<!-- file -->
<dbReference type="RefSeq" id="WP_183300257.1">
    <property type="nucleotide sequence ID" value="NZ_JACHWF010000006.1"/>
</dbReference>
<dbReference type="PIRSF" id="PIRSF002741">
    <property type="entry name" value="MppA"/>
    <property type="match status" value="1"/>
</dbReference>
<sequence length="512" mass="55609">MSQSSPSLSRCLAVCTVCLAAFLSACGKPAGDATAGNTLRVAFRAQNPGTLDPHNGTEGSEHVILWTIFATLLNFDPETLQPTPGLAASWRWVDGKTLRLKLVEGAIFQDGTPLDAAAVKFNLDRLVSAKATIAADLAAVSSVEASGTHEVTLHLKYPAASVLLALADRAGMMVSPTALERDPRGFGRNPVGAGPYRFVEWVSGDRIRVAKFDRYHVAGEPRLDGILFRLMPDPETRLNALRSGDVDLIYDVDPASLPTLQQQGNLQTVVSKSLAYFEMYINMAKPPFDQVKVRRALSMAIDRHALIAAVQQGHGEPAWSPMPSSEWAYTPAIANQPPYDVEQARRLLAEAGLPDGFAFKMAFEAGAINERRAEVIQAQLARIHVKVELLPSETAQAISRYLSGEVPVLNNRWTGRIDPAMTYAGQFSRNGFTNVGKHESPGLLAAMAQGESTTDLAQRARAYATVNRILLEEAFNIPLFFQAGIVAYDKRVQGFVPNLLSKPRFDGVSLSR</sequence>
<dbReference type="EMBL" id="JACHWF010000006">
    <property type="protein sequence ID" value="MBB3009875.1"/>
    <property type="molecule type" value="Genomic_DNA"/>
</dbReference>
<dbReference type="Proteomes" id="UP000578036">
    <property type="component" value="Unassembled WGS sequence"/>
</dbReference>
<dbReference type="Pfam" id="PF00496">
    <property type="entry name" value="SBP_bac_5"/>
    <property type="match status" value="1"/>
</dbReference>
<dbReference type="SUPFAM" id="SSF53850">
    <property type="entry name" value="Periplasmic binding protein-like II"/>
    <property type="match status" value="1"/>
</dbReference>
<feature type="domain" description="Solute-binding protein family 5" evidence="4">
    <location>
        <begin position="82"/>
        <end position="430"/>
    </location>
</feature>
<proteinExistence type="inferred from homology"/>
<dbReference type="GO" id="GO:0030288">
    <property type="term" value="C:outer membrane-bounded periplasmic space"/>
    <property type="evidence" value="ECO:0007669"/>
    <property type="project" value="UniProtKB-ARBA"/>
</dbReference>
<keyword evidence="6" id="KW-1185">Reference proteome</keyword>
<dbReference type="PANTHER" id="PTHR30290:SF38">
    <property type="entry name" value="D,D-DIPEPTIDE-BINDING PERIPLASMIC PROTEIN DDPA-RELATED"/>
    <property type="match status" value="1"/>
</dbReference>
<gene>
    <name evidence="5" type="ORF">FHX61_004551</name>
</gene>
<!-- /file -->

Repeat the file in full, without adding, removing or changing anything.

<dbReference type="RefSeq" id="WP_183300257.1">
    <property type="nucleotide sequence ID" value="NZ_JACHWF010000006.1"/>
</dbReference>
<dbReference type="PIRSF" id="PIRSF002741">
    <property type="entry name" value="MppA"/>
    <property type="match status" value="1"/>
</dbReference>
<sequence length="512" mass="55609">MSQSSPSLSRCLAVCTVCLAAFLSACGKPAGDATAGNTLRVAFRAQNPGTLDPHNGTEGSEHVILWTIFATLLNFDPETLQPTPGLAASWRWVDGKTLRLKLVEGAIFQDGTPLDAAAVKFNLDRLVSAKATIAADLAAVSSVEASGTHEVTLHLKYPAASVLLALADRAGMMVSPTALERDPRGFGRNPVGAGPYRFVEWVSGDRIRVAKFDRYHVAGEPRLDGILFRLMPDPETRLNALRSGDVDLIYDVDPASLPTLQQQGNLQTVVSKSLAYFEMYINMAKPPFDQVKVRRALSMAIDRHALIAAVQQGHGEPAWSPMPSSEWAYTPAIANQPPYDVEQARRLLAEAGLPDGFAFKMAFEAGAINERRAEVIQAQLARIHVKVELLPSETAQAISRYLSGEVPVLNNRWTGRIDPAMTYAGQFSRNGFTNVGKHESPGLLAAMAQGESTTDLAQRARAYATVNRILLEEAFNIPLFFQAGIVAYDKRVQGFVPNLLSKPRFDGVSLSR</sequence>
<dbReference type="EMBL" id="JACHWF010000006">
    <property type="protein sequence ID" value="MBB3009875.1"/>
    <property type="molecule type" value="Genomic_DNA"/>
</dbReference>
<dbReference type="Proteomes" id="UP000578036">
    <property type="component" value="Unassembled WGS sequence"/>
</dbReference>
<dbReference type="Pfam" id="PF00496">
    <property type="entry name" value="SBP_bac_5"/>
    <property type="match status" value="1"/>
</dbReference>
<dbReference type="SUPFAM" id="SSF53850">
    <property type="entry name" value="Periplasmic binding protein-like II"/>
    <property type="match status" value="1"/>
</dbReference>
<feature type="domain" description="Solute-binding protein family 5" evidence="4">
    <location>
        <begin position="82"/>
        <end position="430"/>
    </location>
</feature>
<proteinExistence type="inferred from homology"/>
<dbReference type="GO" id="GO:0030288">
    <property type="term" value="C:outer membrane-bounded periplasmic space"/>
    <property type="evidence" value="ECO:0007669"/>
    <property type="project" value="UniProtKB-ARBA"/>
</dbReference>
<keyword evidence="6" id="KW-1185">Reference proteome</keyword>
<dbReference type="PANTHER" id="PTHR30290:SF38">
    <property type="entry name" value="D,D-DIPEPTIDE-BINDING PERIPLASMIC PROTEIN DDPA-RELATED"/>
    <property type="match status" value="1"/>
</dbReference>
<gene>
    <name evidence="5" type="ORF">FHX61_004551</name>
</gene>